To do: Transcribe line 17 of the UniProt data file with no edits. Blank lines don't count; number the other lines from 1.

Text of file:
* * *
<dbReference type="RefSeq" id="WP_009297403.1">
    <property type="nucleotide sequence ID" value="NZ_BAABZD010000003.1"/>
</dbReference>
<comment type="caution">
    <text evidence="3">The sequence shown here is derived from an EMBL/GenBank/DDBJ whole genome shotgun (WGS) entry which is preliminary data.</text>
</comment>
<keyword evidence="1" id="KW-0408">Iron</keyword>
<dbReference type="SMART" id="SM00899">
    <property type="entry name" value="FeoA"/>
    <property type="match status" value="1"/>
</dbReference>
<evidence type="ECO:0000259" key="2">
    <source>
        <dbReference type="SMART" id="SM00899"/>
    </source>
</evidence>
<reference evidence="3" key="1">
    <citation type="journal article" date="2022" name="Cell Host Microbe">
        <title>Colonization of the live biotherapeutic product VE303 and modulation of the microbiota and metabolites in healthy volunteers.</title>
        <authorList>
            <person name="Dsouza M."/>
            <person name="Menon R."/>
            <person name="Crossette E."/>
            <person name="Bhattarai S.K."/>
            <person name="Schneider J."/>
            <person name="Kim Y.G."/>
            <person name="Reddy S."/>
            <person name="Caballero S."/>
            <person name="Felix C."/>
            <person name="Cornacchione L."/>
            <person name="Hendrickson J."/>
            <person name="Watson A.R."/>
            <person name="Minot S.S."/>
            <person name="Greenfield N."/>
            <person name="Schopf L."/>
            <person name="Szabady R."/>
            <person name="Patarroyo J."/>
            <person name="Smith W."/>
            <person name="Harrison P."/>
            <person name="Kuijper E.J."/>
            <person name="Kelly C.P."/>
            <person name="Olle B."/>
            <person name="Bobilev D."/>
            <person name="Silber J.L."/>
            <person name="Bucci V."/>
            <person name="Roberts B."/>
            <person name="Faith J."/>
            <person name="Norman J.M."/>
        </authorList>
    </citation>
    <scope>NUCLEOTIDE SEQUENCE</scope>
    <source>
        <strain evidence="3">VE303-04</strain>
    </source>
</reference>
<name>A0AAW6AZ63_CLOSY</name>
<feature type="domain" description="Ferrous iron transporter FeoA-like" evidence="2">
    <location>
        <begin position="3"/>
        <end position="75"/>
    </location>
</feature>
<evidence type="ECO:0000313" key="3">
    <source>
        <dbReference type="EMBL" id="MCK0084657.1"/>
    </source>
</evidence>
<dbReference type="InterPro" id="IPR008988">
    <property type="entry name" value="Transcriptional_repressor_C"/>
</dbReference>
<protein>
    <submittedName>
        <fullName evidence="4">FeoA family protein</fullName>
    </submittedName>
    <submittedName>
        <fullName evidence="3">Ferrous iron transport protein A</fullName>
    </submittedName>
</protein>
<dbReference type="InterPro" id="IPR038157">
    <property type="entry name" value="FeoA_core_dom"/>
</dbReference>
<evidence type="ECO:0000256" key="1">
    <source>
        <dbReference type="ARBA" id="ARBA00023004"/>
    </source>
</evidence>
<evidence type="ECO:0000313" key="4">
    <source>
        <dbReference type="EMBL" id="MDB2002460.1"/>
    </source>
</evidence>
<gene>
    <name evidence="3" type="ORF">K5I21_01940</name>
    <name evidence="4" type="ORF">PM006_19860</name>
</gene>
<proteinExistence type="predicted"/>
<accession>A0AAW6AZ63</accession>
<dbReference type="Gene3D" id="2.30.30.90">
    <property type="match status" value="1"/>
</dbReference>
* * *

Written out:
<reference evidence="3" key="1">